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- National Poetry Day 2016 - Messages
- Case study - The Species Book
- Case study - Labyrinth of Love, Rambert Dance
Thursday, July 24, 2008
This is Madosini, a traditional Xhosa musician from the Transkei in South Africa, now based in Cape Town. She came to Brighton last night to say hello - the last time we met was years ago when the children were very little so there were the usual oohs and aaahs to celebrate their growth towards adulthood. Madosini's playing at Womad this weekend, which I can't make, but at the kitchen table after supper, she played for six of us, her voice stretching into the back garden and over the walls, seeping into the last of the light and the dark blue sky. She made sense of the word charisma.
Her visit was like a marker, in a way. It's my son's first proper camping trip alone this weekend, at Womad, with friends and after she'd gone to bed and we were sitting chatting, he said it felt like Christmas Eve. I keep returning to the same sense of awe when I think of what it's like to be a teenager, in the summer, with all that scented time ahead, long evenings and beaches. My daughter's only just finished school and she's still in wonder at the thought of weeks without uniform, packed lunches and registration.
But back to Madosini. She's known in South Africa as the queen of Xhosa music. She's the most accomplished player of the mouth harp and jew's harp, which she was taught by her mother. She also plays the instrument so associated with capoeira, the berimbau, but it originated in southern Africa and there is called the uhadi. Her music's part of an important tradition, linked to ceremony and everyday life and she's sought out for performances and collaborations. She's currently working with some classical violinists but at Womad is performing solo.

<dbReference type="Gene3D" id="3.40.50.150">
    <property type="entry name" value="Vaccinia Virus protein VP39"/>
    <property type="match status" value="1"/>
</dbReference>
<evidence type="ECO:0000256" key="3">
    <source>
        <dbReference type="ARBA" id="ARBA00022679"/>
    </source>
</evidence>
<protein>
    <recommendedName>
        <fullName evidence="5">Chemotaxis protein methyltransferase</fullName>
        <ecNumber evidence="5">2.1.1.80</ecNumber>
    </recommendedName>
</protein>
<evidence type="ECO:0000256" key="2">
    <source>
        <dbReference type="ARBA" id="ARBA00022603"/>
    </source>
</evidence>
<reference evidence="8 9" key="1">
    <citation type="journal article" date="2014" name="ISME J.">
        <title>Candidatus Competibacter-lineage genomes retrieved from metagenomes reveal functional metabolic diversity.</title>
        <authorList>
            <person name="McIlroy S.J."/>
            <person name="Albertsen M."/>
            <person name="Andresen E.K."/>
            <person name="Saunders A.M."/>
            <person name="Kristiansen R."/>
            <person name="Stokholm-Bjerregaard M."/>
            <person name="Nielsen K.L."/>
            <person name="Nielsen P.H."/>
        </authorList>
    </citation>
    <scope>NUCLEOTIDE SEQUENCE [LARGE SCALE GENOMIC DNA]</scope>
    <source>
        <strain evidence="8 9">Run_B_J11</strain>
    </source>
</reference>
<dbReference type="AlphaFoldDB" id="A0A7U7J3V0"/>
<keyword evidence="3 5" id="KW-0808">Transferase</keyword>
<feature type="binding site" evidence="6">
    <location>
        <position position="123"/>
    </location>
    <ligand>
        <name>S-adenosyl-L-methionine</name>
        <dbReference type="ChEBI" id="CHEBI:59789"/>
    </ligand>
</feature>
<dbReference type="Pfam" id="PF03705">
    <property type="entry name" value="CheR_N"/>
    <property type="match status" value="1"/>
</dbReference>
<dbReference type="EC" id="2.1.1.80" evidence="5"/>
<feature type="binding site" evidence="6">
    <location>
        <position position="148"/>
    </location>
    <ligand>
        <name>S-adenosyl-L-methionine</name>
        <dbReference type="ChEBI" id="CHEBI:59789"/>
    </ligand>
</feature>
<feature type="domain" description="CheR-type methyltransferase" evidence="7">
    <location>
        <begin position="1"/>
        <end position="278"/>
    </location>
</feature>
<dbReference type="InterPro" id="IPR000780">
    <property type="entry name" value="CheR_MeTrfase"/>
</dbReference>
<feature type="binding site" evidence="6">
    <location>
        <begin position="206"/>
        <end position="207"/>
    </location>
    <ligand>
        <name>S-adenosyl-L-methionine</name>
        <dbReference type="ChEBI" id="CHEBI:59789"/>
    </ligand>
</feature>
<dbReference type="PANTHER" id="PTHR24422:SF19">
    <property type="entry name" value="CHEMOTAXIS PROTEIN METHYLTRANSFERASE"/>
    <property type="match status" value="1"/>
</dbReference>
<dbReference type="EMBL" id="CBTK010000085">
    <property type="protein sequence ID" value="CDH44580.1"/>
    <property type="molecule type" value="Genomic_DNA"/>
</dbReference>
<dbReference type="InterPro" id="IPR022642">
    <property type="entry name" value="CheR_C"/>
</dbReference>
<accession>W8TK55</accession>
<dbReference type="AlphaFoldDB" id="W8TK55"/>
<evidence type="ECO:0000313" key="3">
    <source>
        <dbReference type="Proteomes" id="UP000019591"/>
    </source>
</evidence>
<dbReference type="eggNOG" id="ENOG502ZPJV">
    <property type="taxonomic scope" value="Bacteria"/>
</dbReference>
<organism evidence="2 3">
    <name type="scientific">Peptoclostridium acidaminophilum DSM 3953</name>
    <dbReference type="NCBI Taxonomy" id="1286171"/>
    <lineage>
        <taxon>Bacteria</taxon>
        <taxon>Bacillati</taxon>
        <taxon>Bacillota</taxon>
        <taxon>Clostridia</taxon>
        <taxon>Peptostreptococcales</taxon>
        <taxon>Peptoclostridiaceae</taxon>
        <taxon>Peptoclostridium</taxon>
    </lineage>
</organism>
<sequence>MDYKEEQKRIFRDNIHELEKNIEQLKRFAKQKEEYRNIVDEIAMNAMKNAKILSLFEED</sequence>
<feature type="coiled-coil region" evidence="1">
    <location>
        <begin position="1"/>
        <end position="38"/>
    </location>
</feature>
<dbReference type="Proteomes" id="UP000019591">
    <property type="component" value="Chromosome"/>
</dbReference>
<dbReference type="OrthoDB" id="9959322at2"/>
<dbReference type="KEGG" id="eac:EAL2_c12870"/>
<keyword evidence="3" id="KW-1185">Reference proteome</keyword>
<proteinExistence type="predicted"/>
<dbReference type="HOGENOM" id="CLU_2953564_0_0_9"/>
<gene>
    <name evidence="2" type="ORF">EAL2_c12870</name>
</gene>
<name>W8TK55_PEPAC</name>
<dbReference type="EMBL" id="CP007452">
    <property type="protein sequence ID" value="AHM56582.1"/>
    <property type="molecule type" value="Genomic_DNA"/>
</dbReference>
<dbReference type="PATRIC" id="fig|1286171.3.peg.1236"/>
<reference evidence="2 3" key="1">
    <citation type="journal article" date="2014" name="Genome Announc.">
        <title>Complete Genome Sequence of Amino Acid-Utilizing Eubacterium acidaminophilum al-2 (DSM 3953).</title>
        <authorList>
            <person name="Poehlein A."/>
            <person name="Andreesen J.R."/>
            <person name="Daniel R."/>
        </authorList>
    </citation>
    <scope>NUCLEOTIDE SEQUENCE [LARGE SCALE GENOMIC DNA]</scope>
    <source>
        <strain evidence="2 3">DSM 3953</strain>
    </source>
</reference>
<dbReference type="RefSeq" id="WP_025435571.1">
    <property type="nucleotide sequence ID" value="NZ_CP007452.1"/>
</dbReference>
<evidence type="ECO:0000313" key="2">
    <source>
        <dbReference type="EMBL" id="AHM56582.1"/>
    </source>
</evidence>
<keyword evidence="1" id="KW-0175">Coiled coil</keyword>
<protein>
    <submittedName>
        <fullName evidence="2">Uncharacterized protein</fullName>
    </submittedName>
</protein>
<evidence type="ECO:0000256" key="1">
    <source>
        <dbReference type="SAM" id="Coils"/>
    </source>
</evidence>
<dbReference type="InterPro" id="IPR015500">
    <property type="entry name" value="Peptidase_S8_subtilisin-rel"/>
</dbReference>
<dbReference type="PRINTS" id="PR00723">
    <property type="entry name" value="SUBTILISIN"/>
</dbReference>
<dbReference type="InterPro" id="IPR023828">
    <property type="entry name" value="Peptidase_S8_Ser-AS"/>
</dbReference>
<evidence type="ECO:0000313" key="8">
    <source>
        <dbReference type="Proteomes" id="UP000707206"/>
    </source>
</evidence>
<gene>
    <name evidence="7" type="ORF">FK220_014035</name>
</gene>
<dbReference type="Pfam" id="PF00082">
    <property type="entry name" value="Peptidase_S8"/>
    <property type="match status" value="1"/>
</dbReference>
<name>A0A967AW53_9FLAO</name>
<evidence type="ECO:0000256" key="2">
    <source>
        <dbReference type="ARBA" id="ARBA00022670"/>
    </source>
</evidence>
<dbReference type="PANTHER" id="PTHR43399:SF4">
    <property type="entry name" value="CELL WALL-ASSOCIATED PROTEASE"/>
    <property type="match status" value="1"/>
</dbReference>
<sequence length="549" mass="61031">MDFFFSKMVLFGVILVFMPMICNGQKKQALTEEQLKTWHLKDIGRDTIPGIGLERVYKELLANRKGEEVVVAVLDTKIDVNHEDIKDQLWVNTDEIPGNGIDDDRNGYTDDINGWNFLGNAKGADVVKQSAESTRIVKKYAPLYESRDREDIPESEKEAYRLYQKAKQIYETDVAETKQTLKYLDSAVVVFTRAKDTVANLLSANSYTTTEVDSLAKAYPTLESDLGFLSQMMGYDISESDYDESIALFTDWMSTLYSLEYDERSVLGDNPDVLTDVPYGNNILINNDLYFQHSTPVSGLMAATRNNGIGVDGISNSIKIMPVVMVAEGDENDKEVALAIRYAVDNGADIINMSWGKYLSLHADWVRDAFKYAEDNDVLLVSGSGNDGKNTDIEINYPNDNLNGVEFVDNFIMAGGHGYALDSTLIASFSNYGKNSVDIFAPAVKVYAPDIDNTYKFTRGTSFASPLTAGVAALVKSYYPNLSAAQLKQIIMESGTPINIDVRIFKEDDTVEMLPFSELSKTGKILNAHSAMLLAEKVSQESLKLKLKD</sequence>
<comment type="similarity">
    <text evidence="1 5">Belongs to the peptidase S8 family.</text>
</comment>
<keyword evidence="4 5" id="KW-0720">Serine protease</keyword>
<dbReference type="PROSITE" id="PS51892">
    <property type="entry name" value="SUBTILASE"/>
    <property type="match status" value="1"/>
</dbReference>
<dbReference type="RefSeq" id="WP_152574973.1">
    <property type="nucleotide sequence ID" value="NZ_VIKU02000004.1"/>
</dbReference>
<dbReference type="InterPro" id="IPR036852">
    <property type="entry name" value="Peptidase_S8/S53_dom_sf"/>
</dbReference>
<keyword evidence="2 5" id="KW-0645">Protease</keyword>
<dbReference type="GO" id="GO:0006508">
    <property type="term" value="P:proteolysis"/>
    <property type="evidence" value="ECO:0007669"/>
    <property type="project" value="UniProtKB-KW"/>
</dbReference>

Her work's available on the net but Madosini's yet to become rich from it. She's been ripped off and exploited shamelessly at times. Now she's supporting her seven grandchildren, alone.
She's a generous woman. As we listened last night, it was like a gift from her village, moments that more than made up for not being able to make the trek along the M4. Madosini's music has a depth and emotional integrity that's truly rare. She's apparently a great story-teller and I could imagine how she'd so easily sweep an audience away. A solo album, Power to the Women, is on Melt 2000 Blue Room. You can find her on YouTube too.
I have been thinking a lot about the power of the everyday. What Madosini does is start there - with tunes to send a child to sleep, rhythms to wind down to at the end of the day, simple refrains that everyone can repeat. She draws power from the everyday, she makes it special and for that reason I think, she is so important. She has the insight and experience of life to know that it is how we live from moment to moment that determines who we are. She also has the confidence to stay with those traditions and not be deflected. Like Neruda in many ways, in his odes for ordinary things, in his repeated celebration of love and his final questions - that pepper everyone's days.